To continue to succeed, businesses will have to find more efficient ways of doing whatever they need to get done.  This means pushing beyond their traditional comfort zone towards greater innovation.  This push will undoubtedly be enabled by advances in technology to support productivity gains.

As companies consider what it will take to succeed into the future, I believe you need to look at the people you have working for your company.  Are these the employees who can drive your company forward? Are they future leaders or innovators who can help you compete against global powerhouses?

Here’s where an important impetus to refresh your technology begins to take shape.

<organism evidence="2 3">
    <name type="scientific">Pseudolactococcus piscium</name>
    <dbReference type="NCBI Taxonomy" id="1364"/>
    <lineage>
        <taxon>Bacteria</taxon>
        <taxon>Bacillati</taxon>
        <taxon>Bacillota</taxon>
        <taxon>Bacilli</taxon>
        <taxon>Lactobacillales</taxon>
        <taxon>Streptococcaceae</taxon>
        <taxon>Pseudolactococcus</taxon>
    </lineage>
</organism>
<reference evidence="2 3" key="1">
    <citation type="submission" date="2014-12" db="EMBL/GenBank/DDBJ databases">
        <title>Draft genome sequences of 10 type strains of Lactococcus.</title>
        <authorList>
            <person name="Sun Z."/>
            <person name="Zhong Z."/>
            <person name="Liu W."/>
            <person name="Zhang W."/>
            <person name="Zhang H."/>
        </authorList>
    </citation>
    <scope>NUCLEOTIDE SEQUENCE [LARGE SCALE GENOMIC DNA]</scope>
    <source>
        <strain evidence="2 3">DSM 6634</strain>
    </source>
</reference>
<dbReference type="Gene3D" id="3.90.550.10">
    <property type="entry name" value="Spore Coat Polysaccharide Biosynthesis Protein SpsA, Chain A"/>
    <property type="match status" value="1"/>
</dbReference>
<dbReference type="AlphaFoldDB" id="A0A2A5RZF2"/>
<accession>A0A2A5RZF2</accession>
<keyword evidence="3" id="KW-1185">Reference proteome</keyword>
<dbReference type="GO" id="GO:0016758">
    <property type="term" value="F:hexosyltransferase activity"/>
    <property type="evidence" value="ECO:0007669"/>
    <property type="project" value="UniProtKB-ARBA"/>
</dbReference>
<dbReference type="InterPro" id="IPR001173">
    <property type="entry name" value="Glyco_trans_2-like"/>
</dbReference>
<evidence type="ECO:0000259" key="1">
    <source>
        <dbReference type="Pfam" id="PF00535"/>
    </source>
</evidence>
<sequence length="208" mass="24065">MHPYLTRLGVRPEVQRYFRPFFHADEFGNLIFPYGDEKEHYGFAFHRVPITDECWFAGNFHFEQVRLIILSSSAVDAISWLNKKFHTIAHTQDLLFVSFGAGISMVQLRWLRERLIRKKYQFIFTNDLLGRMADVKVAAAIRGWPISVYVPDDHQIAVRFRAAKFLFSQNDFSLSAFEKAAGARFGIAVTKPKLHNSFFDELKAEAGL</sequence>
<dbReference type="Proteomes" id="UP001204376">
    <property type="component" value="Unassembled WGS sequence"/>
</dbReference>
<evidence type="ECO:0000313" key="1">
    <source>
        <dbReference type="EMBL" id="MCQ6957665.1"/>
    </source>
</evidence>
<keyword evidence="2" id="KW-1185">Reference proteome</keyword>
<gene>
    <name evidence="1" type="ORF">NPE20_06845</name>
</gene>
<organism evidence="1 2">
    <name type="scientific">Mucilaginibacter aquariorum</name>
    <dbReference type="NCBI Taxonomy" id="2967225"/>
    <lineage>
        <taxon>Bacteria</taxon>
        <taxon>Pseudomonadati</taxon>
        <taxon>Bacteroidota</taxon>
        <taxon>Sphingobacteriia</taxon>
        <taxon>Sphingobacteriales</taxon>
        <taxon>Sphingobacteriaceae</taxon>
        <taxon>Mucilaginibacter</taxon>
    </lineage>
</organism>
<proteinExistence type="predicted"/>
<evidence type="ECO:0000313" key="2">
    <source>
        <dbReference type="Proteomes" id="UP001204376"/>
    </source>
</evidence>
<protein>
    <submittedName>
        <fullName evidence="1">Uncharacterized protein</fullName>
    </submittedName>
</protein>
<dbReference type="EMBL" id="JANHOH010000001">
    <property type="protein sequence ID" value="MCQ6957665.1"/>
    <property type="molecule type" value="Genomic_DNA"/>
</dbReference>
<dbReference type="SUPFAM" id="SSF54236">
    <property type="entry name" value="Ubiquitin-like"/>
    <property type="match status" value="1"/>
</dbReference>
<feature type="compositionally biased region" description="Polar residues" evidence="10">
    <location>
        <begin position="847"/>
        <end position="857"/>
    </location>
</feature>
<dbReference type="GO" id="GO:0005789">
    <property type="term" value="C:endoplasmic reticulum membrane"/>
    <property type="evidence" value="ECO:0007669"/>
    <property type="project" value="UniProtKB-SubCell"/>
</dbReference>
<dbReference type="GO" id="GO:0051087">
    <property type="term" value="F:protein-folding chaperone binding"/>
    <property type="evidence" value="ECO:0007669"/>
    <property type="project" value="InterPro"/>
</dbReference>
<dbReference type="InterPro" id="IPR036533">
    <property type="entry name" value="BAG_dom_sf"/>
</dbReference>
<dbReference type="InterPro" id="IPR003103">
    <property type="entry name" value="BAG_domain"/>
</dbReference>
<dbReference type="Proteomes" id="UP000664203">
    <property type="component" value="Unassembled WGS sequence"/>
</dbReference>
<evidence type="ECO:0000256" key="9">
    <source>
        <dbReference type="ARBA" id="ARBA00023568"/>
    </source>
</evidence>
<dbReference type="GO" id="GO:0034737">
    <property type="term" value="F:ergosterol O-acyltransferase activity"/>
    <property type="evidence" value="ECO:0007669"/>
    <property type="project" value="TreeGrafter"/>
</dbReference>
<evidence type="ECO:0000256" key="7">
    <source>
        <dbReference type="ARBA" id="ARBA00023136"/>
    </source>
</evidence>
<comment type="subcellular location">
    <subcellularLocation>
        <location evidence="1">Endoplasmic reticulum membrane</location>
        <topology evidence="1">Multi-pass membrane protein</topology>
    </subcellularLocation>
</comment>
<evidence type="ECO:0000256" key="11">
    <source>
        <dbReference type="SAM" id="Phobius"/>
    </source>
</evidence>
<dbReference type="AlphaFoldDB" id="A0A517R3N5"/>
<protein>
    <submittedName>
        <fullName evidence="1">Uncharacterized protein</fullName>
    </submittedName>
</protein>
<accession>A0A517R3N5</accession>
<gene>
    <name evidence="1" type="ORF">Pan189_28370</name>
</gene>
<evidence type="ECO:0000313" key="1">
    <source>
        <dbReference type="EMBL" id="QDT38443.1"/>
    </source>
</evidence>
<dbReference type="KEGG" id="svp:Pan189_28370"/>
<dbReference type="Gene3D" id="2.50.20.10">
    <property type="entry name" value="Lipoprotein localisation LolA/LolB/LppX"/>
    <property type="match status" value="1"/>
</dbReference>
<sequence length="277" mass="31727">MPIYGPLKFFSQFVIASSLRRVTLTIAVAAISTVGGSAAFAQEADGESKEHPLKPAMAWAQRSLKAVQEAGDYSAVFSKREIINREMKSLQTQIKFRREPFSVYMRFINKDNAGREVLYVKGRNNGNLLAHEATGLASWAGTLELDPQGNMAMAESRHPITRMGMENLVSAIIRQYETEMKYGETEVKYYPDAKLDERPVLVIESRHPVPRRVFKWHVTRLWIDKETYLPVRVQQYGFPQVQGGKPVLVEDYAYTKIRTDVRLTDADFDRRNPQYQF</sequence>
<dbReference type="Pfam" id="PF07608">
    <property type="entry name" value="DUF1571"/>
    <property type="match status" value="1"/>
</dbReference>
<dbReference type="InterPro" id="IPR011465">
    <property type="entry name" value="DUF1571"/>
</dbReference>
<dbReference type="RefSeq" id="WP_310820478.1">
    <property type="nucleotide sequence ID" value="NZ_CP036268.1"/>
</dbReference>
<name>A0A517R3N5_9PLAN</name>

The employees of Generation Y and Generation C, also known as the connected generation, want to work for progressive, leading-edge companies and are shying away from large, stodgy traditional businesses or governments.  Being perceived as dated will limit your recruitment options as the top candidates chose the firms that are progressive in all areas of their business.

I’ve seen statistics indicating that 75% of the workforce will be made up of Generation Y workers by 2025. They are already sending ripples of change throughout corporate cultures and have started to cause a shift in employment expectations. These employees aren’t attracted to big blue chip firms, and in fact only 7% of millennials currently work for Fortune 500 companies.  Instead, they are attracted to the fun, dynamic, and flexible environments touted by start-ups.

The time has never been better to decide if you are going to continue to rinse and repeat, content to stick with the status quo, or if you are ready to embrace a shift that could take your business to the next level and at the same time position yourself to become more attractive to the next generation of employees.